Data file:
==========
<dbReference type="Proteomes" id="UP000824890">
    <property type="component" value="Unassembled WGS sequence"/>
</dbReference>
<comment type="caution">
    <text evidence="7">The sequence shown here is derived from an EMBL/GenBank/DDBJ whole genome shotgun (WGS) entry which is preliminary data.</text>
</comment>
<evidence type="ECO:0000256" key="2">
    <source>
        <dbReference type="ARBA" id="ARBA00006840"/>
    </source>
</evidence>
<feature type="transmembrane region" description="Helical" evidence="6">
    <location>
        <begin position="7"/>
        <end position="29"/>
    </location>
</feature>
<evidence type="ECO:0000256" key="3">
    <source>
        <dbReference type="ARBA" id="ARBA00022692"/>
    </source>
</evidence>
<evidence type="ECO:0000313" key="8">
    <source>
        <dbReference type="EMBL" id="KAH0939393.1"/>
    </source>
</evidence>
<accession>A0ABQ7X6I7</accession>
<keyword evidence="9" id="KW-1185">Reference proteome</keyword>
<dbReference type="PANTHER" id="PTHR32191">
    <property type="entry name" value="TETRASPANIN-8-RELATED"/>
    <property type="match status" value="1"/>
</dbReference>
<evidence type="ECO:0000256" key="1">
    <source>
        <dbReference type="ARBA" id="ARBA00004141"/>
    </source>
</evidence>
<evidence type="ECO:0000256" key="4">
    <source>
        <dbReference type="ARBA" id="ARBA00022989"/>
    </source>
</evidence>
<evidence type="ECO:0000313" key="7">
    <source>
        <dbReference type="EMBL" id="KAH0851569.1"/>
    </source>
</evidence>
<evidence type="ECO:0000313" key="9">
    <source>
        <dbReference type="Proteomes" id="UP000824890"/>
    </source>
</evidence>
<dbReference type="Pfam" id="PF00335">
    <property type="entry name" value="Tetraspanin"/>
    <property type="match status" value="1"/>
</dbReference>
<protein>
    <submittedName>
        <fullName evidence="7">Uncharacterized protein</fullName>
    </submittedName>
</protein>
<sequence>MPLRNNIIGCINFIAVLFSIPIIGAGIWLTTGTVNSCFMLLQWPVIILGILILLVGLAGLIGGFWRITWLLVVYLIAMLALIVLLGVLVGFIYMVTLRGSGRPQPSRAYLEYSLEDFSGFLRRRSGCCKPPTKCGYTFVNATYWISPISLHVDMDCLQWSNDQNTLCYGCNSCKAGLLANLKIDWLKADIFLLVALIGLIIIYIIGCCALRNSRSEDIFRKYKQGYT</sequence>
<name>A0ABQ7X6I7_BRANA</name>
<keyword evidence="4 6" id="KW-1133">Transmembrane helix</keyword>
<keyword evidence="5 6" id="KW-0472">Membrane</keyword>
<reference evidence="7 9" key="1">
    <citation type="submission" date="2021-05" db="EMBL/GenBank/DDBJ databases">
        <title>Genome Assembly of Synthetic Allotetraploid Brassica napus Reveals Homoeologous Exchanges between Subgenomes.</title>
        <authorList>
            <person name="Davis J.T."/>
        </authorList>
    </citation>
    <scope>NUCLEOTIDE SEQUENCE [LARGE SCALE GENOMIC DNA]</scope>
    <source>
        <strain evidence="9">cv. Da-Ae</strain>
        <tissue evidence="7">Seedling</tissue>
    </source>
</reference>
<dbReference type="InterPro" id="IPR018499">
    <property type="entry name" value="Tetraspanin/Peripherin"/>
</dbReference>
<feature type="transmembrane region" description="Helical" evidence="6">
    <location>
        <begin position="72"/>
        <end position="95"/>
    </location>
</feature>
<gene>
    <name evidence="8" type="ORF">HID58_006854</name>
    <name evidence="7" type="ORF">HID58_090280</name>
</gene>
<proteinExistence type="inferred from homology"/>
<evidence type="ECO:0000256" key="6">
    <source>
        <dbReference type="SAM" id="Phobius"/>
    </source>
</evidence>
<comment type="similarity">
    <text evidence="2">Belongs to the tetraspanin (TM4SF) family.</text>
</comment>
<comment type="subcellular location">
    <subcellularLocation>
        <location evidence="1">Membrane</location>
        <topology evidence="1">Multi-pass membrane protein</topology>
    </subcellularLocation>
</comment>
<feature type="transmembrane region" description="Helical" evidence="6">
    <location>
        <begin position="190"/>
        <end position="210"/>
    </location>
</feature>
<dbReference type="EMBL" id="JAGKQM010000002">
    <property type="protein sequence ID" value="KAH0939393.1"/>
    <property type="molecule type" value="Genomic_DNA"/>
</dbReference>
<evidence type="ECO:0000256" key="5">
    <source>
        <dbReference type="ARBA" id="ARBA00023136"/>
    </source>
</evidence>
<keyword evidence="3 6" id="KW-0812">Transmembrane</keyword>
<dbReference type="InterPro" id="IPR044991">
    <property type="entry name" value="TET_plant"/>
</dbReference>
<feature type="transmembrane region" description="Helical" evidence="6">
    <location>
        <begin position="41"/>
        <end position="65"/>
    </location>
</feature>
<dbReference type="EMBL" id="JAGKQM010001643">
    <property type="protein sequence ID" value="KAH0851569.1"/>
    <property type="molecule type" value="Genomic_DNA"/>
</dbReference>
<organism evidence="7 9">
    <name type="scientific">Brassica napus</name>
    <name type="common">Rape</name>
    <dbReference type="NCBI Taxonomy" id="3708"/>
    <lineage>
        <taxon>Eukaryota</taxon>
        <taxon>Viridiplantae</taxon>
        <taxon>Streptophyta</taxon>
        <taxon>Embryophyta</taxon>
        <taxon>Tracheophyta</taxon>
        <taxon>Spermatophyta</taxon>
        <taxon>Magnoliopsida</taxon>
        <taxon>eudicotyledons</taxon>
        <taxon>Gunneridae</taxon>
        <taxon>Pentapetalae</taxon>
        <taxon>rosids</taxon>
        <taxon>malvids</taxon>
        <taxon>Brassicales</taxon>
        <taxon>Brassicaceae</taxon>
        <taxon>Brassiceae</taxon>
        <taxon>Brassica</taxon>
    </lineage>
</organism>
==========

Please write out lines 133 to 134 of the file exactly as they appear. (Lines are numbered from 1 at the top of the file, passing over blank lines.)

<dbReference type="EMBL" id="JAGKQM010001643">
    <property type="protein sequence ID" value="KAH0851569.1"/>